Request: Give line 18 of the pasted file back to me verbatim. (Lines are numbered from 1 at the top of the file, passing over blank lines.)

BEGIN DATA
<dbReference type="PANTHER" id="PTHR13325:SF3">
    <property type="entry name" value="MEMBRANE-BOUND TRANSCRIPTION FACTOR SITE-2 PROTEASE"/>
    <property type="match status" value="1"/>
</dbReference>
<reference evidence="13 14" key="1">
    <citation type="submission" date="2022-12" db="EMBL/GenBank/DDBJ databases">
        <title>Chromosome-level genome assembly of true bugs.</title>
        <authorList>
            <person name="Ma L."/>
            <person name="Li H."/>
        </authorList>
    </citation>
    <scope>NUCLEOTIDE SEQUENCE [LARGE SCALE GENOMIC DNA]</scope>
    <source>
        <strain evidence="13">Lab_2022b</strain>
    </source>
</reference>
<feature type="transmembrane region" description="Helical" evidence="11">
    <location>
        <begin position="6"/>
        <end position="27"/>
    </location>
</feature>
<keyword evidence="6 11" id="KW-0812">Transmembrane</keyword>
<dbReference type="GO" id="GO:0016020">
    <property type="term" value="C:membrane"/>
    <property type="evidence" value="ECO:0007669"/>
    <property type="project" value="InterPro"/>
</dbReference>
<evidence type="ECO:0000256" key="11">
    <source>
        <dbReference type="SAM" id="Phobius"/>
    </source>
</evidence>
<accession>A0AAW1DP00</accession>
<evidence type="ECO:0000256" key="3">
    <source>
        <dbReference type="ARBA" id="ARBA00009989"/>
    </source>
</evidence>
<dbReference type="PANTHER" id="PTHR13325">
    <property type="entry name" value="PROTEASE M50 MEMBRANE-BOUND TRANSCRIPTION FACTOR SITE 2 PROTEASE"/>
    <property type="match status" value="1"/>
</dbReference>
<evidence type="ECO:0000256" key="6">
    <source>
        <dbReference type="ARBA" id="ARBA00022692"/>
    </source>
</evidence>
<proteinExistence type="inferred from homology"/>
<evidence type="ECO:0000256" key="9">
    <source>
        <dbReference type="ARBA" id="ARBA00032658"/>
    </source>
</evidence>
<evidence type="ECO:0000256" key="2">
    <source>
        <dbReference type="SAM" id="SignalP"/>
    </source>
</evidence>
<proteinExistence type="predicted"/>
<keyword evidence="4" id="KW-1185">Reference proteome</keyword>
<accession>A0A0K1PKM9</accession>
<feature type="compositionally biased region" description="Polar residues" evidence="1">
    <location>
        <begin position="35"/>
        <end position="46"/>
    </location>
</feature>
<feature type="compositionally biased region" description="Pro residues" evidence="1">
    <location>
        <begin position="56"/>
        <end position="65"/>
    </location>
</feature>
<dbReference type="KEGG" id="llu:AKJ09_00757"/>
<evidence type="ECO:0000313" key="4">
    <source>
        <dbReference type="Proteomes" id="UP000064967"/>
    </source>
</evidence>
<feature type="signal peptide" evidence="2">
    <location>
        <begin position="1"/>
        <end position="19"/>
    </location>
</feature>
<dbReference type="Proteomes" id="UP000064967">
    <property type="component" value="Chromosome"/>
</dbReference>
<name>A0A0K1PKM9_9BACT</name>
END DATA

<feature type="transmembrane region" description="Helical" evidence="11">